Mahapadmananda, who is thought to be from humble origin {son of a barber} was the first non-kshatriya ruler in the history of India. Nandas were also the first empire builders of India.

The Nadas ruled for around 100 years. During the reign of last Nanda ruler Dhananada, Alexander invaded from west. Alexander was able to cross Beas but before he could cross Ganga, he heard that Dhananda’s 2 Lakh strong army is waiting for his men for a bloody massacre. He lost the confidence and moved back. While moving back, he died on the way probably due to Malaria.

However, this invasion along with several other such invasions from west had put the North-West on boil. In Magadha, the popularity of Dhananda had went down because of his lavishness and greed that led to extortion and corruption. The situation was such that any brave heart could seize the opportunity to topple the Nandas. This opportunity was cashed by Kautilya, who was once thrown out of Nanda’s court. To seek revenge, he groomed Chandragupta Maurya, the brave young man, who is thought to be the son of Dhananda’s shudra concubine Mura.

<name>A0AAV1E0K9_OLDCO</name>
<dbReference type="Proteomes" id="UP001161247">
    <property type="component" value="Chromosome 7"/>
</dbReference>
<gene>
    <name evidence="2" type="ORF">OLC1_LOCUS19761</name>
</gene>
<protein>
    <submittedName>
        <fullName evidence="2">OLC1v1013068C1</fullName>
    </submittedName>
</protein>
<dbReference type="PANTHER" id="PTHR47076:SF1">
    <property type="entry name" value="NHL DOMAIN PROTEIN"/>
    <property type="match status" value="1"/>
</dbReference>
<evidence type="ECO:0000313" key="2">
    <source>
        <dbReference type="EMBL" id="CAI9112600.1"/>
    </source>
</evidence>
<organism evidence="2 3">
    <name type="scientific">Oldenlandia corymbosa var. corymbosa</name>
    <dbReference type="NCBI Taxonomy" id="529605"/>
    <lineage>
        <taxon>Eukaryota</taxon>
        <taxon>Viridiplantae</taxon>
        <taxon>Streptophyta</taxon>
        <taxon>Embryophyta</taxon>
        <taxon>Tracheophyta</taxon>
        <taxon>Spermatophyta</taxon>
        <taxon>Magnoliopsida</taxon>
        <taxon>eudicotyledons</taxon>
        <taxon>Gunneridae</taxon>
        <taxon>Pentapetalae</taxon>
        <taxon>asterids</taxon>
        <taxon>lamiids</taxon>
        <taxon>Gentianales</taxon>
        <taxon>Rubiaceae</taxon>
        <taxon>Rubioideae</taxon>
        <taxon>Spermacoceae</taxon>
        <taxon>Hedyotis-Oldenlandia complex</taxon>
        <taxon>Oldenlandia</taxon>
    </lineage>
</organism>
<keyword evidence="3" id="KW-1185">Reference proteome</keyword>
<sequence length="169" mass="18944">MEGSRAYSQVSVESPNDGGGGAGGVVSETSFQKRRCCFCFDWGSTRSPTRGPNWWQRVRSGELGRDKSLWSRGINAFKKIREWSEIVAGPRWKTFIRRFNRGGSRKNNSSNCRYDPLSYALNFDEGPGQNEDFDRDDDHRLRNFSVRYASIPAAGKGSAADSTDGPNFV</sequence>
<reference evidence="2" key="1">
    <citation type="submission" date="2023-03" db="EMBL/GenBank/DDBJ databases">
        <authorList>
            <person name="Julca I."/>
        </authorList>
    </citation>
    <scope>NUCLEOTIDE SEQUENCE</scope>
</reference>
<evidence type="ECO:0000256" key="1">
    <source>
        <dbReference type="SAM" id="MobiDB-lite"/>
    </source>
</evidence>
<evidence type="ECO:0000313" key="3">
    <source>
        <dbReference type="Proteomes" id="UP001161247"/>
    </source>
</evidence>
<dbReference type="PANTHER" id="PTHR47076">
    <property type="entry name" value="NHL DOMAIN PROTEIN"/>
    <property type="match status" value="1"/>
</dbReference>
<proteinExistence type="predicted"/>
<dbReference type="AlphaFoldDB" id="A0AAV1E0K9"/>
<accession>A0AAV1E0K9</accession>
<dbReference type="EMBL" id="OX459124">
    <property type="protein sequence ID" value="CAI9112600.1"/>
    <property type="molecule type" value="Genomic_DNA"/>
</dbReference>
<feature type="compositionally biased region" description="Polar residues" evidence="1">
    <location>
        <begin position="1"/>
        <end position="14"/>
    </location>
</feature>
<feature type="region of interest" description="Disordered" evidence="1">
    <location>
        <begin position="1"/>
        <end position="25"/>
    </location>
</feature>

Chandragupta first gave a death blow to Greeks in north-west and then attacked and dethroned the Nandas. Nandas life was spared and they were asked to run with as much treasure as much their chariot could carry. The most important implication of rise of Chandragupta Maurya was that India was, for the first time perhaps, united politically. The below map shows the extent of Maurya empire at that time.